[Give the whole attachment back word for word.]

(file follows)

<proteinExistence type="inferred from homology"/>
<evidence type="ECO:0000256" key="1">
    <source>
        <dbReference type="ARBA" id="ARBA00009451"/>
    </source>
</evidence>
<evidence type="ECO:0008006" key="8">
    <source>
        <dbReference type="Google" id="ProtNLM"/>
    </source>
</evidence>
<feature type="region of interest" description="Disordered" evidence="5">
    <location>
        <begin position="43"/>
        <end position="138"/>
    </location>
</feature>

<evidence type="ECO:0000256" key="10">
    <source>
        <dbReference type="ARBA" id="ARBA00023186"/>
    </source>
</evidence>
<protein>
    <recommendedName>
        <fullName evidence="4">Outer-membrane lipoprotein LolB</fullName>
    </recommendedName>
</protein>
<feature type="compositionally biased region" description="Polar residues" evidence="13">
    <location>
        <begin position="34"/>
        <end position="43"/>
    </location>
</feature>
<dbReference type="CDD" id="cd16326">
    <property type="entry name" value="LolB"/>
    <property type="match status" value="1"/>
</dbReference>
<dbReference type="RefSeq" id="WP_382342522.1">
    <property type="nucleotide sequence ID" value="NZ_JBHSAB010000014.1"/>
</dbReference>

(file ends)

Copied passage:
<proteinExistence type="inferred from homology"/>
<evidence type="ECO:0000256" key="1">
    <source>
        <dbReference type="ARBA" id="ARBA00009451"/>
    </source>
</evidence>
<evidence type="ECO:0008006" key="8">
    <source>
        <dbReference type="Google" id="ProtNLM"/>
    </source>
</evidence>
<feature type="region of interest" description="Disordered" evidence="5">
    <location>
        <begin position="43"/>
        <end position="138"/>
    </location>
</feature>

<evidence type="ECO:0000256" key="10">
    <source>
        <dbReference type="ARBA" id="ARBA00023186"/>
    </source>
</evidence>
<protein>
    <recommendedName>
        <fullName evidence="4">Outer-membrane lipoprotein LolB</fullName>
    </recommendedName>
</protein>
<feature type="compositionally biased region" description="Polar residues" evidence="13">
    <location>
        <begin position="34"/>
        <end position="43"/>
    </location>
</feature>
<dbReference type="CDD" id="cd16326">
    <property type="entry name" value="LolB"/>
    <property type="match status" value="1"/>
</dbReference>
<dbReference type="RefSeq" id="WP_382342522.1">
    <property type="nucleotide sequence ID" value="NZ_JBHSAB010000014.1"/>
</dbReference>